Dan Slott exposed by Tom Brevoort in ‘Marvel 616’ episode: ‘We use the term ‘work’ loosely when it comes to Dan’

Regular readers of this blog know that for years I have said Marvel’s Dan Slott is more of an “idea man” than a writer’s writer. I’ve said that he spends far too much time ranting and raving on social media — or opining on plans that aren’t scheduled to take place for another 100 issues — instead of buckling down and focusing on what needs to be done in the here and now.

Regular readers also know that Mr. Slott has not taken kindly to my critiques of his writing and unprofessional behavior.

Imagine my surprise, then, when Disney+ decided to do a 44-minute Marvel 616 special on Mr. Slott titled “The Marvel Method,” which confirms everything yours truly said about the man’s work ethic over the past decade.

Tom Brevoort, Senior Vice President & Executive Editor for Marvel Comics (who blocked me on Twitter long ago after I asked if it was appropriate for Mr. Slott to tell Christians to move to “Christ-Land”), discusses the problem roughly five minutes into the episode.

An exchange with the writer goes as follows:

Dan Slott: “We’ve been planning this for ages. We’ve been seeding this for a very long time.”

Tom Brevoort: “So I know you’ve got a lot of ideas and very little actually put together. And you need more time to get it done.”

Dan Slott: “I think I could make it better.”

Tom Brevoort: “We use the term ‘work’ loosely when it comes to Dan. Dan’s terrible with his deadlines. You’ll be the famous writer of Iron Man 2022. I’ve worked with Dan for a quarter of a century. And fortunately, he’s good enough at this that those strengths help to counterbalance the fact that he is his own worst enemy when it comes to being able to produce things on the schedule that they need to be done.”

The crux of the episode is that Mr. Slott is the last of a dying breed at Marvel — writers who send a general plot to artists and then fill in the dialogue after seeing the artist’s interpretation of said plot.

Mr. Brevoort’s problem with Dan is that writer’s block, time spent on social media, and other factors habitually cause scheduling headaches and require extra help (e.g., Christos Gage) to get books completed in a timely manner.

“Chris Gage is half of my brain,” Mr. Slott says at one point. “I love plotting stories, but Chris likes scripting. If deadlines are crunching, Chris is gonna get me across.”

Why would deadlines be “crunching” on Mr. Slott? The answer, covered here for years, is because the man has spent inordinate amounts of time going on political rants against [insert Republican politician or policy here].

The lack of self-awareness on Mr. Slott’s part reaches stunning levels when he talks about readers who “lost their minds” over a storyline in 2012 because social media offers “an instantaneous way for you to be mad about anything.”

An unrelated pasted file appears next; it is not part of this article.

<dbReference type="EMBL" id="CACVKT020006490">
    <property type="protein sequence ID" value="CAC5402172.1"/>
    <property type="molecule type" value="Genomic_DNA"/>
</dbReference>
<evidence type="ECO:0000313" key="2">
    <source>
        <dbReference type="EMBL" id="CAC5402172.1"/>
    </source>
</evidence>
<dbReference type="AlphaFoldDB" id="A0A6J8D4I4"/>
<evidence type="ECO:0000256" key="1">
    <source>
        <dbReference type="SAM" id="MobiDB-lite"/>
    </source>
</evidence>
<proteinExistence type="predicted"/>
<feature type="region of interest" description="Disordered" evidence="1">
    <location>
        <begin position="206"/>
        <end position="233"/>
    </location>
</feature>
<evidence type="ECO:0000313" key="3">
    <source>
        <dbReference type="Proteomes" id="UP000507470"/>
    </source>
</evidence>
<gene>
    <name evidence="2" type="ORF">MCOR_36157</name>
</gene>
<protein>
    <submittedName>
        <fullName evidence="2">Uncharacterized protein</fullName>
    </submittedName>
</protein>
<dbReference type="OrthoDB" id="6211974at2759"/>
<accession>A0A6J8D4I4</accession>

The writer says:

“One of the things that we have now today, which kinda hurts, is social media. Back in December of 2012, I killed Peter Parker. I was the guy who killed Spider-Man. When that story came out, fans lost their minds. It got scary fast. Social media went insane. That’s what social media is now. It’s an instantaneous way for you to be mad about anything.” — Dan Slott, Disney+, “The Marvel Method,” 2020.

What Mr. Slott doesn’t mention is that Marvel used outrage marketing to sell the books while its writers and editors simultaneously complained about readers who honored their request for anger.

“Dan is behind where I need him to be on his various assignments,” Mr. Brevoort continues as the printing clock for the first issue of Iron Man 2020 closes in. “I can’t really start on issue 2 until issue 1 is solid enough. I needed another writer to do the dialoguing on the book. So we made the choice to bring Christos Gage in.”

The episode rightly notes that using The Marvel Method in many ways makes the artist a de-facto ghost writer, but it fails to stress how strange it is that Mr. Slott, for all intents and purposes, becomes a book’s “Head Plotter” when someone like Mr. Gage is asked to do the heavy lifting on dialogue.

Letterer Joe Caramagna sums up what happens when a book essentially has three writers instead of one:

“Because Dan works in The Marvel Method, I’m usually waiting longer than I am from everyone else. If I have no script, I’m just looking at art and there’s nothing I can do. By the time I get the script from Dan, it’s usually about two days before the book has to go to press. I’m always sending a text or e-mailing, begging and pleading, ‘Someone please send me some script.’ … If my deadline is 6:30 p.m. to deliver a book to the printer, I could still be getting notes at 6:15. Like, that’s how close we cut it.” — Joe Caramagna, Disney+, “The Marvel Method,” 2020.